SCE’s Leadership in Grid of the Future Recognized
When Bill Chiu became Southern California Edison’s director of engineering, he knew he was in for an interesting time, especially when the electric industry is going through so many changes.
His team is SCE’s technical problems solvers, working in collaboration with other groups in the company to develop new products and figure out ways to make the power grid work better and more efficiently. Many of their efforts have broken new ground, established new industry standards and led the way for others to follow.
Among their achievements:
- Partnering in a federal demonstration project for the largest battery storage system in North America
- Designing and engineering a 500-kilovolt underground transmission line in Chino Hills – the first project of its kind in the Western Hemisphere
- Developing grid modernization to pave the way for the two-way flow of power to and from customers
- Participating in the industry’s standards development like seismic resiliency to help make the grid more reliable
The industry has taken note. Region 6 of the Institute of Electrical and Electronics Engineers, known as the IEEE, recently honored SCE with its Director’s Award for the “in-depth vision of the technical staff, which helped create new products and services that have brought the power industry to the cutting edge of technology.”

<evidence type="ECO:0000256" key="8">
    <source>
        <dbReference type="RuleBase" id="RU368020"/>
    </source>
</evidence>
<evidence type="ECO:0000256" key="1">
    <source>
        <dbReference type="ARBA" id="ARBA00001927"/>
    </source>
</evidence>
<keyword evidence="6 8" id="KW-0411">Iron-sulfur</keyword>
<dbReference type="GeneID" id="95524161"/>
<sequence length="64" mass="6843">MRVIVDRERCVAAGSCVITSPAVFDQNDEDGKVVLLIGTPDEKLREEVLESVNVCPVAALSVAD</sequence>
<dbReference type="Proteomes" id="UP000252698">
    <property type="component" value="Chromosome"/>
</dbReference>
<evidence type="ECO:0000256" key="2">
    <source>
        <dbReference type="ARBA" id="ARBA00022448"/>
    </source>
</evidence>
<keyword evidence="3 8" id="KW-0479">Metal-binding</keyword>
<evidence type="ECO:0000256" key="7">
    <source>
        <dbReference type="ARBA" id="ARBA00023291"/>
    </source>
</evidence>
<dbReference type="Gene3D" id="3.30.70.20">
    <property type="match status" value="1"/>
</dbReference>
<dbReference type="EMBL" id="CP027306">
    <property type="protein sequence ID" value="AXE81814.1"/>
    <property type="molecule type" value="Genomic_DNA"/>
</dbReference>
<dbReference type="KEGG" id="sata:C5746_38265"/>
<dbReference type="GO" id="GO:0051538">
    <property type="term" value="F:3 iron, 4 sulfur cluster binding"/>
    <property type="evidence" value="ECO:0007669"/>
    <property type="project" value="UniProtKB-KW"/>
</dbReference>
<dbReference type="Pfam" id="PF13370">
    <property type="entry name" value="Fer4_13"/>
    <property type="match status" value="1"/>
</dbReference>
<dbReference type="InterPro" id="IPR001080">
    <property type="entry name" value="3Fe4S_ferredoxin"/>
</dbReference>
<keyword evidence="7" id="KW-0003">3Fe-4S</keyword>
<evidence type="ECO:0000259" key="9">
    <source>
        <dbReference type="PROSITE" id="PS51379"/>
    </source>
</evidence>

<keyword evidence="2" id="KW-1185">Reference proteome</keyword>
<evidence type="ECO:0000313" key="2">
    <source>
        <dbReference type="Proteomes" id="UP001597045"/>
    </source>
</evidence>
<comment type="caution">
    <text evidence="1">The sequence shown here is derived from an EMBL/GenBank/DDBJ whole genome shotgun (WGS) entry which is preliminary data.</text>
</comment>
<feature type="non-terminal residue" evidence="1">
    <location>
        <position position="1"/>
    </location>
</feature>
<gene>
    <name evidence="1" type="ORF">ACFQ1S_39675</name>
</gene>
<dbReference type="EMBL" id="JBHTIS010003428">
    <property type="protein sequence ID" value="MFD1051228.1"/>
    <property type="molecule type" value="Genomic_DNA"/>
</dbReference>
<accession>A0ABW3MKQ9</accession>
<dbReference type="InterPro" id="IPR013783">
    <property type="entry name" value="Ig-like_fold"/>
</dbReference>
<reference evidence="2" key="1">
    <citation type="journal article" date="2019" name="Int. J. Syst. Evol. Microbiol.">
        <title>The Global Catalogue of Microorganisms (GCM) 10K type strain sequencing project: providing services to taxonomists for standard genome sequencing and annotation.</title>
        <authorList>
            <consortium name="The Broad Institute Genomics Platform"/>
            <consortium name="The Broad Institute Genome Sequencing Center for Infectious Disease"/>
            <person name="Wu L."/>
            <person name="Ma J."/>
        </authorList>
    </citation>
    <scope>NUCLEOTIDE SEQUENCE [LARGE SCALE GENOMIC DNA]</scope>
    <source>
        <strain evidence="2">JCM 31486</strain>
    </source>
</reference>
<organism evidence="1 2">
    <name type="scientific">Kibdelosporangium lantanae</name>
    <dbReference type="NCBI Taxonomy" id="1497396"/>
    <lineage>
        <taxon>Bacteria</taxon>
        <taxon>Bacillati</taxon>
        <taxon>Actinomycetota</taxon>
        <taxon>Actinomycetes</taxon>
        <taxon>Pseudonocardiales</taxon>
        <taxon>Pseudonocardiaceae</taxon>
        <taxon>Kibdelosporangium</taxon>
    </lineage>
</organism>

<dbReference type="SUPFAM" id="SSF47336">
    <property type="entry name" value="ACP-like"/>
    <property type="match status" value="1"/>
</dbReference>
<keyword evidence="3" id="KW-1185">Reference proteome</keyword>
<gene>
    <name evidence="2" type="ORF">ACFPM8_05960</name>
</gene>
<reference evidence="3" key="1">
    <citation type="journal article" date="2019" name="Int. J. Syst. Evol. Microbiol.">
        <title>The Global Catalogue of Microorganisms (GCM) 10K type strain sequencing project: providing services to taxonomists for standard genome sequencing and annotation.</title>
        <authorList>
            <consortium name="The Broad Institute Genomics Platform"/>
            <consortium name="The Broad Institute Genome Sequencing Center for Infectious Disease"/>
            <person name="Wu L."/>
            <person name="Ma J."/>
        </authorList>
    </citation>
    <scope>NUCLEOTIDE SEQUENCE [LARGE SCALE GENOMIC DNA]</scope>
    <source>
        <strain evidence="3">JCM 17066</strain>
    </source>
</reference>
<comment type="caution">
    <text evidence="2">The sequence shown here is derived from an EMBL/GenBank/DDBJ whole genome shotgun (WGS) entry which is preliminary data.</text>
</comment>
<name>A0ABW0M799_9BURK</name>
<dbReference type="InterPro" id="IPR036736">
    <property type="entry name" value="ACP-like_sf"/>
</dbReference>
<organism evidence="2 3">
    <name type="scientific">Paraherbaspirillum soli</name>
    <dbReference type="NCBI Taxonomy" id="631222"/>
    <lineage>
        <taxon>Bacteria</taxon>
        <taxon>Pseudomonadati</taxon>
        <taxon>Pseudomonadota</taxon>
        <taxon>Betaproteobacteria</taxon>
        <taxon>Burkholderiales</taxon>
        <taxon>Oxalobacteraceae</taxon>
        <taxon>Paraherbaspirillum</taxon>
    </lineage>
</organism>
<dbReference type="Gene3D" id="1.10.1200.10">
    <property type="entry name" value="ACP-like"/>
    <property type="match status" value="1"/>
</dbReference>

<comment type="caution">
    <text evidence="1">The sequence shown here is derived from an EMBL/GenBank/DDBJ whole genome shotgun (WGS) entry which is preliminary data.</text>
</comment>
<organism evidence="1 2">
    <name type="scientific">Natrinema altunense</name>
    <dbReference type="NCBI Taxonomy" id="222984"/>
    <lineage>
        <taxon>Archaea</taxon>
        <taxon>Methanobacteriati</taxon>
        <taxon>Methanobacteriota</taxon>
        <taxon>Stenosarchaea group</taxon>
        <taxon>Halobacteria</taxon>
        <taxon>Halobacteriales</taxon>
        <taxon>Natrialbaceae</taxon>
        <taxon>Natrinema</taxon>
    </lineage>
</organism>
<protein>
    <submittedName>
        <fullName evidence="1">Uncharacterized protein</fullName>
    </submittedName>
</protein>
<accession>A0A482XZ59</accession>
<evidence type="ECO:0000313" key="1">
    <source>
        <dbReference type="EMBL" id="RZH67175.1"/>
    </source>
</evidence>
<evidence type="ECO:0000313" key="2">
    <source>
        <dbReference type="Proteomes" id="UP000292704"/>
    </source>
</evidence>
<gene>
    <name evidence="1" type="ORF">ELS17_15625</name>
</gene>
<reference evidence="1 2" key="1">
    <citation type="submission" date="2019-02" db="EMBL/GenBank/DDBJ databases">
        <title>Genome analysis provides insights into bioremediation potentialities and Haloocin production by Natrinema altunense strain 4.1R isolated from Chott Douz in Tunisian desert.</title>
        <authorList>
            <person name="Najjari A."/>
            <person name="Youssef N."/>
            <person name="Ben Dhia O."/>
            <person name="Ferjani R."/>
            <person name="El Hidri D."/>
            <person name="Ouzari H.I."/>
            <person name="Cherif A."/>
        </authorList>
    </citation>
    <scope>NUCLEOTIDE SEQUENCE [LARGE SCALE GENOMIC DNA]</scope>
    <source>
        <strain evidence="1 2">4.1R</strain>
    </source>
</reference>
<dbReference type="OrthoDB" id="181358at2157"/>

Chiu was recognized separately with IEEE’s Regional Professional Leadership Award for his personal contributions to the power industry and active role in the institute where he recently stepped down as chair of the IEEE’s worldwide Power & Energy Society’s Transformers Committee.
“Bill is responsible for the definition and development of some of the major initiatives that affect IEEE standards, SCE’s engineering performance and power grid reliability, and a reduction in customers’ expenses,” said the IEEE in presenting Chiu the award.
Chiu said he was happy to see the company's work recognized.
“SCE has taken an active role in IEEE and our engineers have been able to share their knowledge,” he said. “For me, it’s been a way to give back to the industry.”